In the aftermath of the Great East Japan Earthquake, Masayoshi Son laid out a new energy plan for the future, setting up a foundation to conduct research into renewables, and at the same time expanding the boundaries of his corporation to the global scale.
It is hard to find anyone in business circles in Japan, and indeed in the world, who are as capable of generating a buzz and garnering interest as Mr. Son. It is easy to criticize and be a naysayer, but I wonder how those same critics will fare in the face of similarly fierce put-downs.
Son-san has not taken long in acting to make his new energy plan, a response to the Fukushima Daichi Nuclear Accident, a reality.
On 9th September, I was invited to take part in a panel discussion as part of a conference organized by his foundation. You can view the panel discussion through this link to the foundation’s website, as well as comment or ask questions.
The speeches of Kåberger, Dr. Lovins (at around 14 min) and Son (at around 43 min, as well as from the beginning in the second video) were all wonderful, inspring and informative. I was particularly impressed by the comprehensiveness of Son’s vision, his thoughts and views, and his ability to translate thought into action, as well as the structure of his talk. His answers to questions were also very good.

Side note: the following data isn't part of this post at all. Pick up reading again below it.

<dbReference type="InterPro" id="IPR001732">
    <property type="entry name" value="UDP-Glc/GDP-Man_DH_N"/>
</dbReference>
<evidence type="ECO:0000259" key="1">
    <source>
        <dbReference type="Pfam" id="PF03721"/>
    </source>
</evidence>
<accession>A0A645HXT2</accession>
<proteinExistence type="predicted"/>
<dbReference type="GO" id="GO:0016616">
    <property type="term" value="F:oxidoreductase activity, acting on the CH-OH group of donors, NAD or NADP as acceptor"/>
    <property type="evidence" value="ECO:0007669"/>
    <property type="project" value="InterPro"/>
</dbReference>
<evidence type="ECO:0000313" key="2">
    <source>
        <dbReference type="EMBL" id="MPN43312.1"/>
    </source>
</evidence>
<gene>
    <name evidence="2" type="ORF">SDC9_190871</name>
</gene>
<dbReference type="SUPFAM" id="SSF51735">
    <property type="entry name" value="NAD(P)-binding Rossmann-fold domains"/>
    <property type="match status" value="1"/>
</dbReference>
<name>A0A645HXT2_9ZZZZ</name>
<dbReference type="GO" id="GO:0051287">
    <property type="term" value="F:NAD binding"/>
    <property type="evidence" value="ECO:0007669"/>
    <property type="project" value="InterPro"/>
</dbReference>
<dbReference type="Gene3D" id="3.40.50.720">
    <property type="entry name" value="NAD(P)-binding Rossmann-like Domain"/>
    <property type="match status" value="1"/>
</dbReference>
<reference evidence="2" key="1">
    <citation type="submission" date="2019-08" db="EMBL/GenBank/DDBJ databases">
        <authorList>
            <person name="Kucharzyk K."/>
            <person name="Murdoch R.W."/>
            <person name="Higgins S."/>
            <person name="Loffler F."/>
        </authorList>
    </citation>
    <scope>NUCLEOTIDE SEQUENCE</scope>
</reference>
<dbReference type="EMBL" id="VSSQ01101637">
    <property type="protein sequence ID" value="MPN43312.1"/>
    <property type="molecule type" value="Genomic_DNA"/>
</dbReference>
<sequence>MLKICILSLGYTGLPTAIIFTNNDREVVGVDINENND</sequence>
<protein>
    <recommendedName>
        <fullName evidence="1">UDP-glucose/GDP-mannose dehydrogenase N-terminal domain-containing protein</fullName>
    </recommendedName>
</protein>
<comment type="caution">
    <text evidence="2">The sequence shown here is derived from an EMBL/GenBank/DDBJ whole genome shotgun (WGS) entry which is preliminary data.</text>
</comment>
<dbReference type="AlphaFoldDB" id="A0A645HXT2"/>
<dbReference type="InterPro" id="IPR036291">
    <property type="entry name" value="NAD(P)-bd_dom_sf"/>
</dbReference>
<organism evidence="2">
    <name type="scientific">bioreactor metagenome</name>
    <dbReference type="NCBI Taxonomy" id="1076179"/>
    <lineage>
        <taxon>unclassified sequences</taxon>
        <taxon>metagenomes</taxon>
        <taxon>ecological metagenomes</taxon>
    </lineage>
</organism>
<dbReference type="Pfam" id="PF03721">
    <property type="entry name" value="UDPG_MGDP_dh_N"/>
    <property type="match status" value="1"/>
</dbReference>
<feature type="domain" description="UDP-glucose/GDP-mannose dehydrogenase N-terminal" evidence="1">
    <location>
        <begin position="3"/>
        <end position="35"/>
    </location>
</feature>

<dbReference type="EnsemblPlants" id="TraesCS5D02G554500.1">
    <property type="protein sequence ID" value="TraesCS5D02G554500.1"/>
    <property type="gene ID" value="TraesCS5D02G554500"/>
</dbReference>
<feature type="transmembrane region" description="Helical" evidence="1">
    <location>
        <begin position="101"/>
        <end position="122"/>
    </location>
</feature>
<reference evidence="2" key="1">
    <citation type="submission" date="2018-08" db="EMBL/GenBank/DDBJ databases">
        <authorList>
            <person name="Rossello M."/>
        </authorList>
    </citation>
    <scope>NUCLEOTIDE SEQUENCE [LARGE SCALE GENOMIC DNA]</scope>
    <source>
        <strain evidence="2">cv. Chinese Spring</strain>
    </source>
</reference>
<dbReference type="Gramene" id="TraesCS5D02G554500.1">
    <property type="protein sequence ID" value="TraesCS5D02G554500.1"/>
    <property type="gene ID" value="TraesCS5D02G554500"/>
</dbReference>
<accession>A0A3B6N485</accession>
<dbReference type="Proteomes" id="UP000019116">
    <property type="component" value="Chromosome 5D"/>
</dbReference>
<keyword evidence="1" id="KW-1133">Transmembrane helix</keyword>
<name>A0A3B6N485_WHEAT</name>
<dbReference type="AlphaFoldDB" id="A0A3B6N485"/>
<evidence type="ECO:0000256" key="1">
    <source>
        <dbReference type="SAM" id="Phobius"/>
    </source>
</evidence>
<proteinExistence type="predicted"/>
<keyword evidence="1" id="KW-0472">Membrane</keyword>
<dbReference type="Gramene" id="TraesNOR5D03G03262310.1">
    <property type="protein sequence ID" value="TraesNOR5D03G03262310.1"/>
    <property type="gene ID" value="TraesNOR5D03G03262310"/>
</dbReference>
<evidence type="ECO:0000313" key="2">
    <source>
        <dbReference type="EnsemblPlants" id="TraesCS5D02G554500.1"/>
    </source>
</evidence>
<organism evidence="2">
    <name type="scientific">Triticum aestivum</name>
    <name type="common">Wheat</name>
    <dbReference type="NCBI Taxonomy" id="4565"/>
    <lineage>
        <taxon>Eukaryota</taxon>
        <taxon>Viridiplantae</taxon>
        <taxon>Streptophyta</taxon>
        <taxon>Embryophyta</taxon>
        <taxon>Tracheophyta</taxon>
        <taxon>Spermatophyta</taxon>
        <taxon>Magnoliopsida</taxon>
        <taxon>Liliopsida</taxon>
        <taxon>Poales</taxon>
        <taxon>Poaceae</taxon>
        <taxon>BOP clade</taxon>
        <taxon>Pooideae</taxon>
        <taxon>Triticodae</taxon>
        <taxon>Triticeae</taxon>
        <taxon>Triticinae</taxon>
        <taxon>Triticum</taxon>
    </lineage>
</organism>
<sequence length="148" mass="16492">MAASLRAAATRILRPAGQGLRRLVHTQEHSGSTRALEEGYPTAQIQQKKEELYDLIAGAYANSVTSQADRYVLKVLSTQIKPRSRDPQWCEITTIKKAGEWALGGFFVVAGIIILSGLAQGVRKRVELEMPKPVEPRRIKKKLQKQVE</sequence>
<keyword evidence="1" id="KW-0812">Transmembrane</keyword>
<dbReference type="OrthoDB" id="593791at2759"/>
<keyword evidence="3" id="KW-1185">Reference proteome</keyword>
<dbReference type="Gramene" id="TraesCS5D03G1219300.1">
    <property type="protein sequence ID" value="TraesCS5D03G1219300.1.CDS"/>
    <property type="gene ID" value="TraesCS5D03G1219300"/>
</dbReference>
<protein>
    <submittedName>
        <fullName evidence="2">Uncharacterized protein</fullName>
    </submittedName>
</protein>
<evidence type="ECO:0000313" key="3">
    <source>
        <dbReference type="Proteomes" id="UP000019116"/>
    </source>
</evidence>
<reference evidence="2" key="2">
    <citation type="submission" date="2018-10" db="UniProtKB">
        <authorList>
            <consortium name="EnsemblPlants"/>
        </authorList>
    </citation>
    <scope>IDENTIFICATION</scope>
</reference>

If you see his video, you will be able to understand the precarious position that Japan is in, as it is left behind in the wake of of world-movers like the US and China who change the world that we live in through their decisions and the policies that they make.
It really saddens me that the people who are in charge of energy policy in Japan, and are therefore responsible for the future of Japan, are too small-minded to participate in global debates, content instead with just looking as the rest of the world seeks change.
There is a lot of potential for new enrgineering and technologies within Japan, but so long as they are not utilized and, they will remain as they are, only potential dreams.
The Fukushima Daichi Nuclear Disaster is an accident of proportions that will remain for centuries, yet there appears to be little desire to learn from it, no major movement or indication that a definitive master-plan will be in sight.
It seems we will only be getting more of opportunistic politicians and media belonging to the ‘ruling elites and establishments’, and the researchers who support on-going agenda. Perhaps this is all part of the mindset of a ‘remote and isolated Japan’ ?
It appears that Japan’s energy policy will remain under Regulatory Capture for the foreseeable future. I had requested my publishers to prepare some copies of my book ‘Regulatory Capture’ to sell here just in front of the cofenerce hall, but the demand was beyond expectations and the book copies were sold out very quickly (in Japanese) thanks to an eager audience.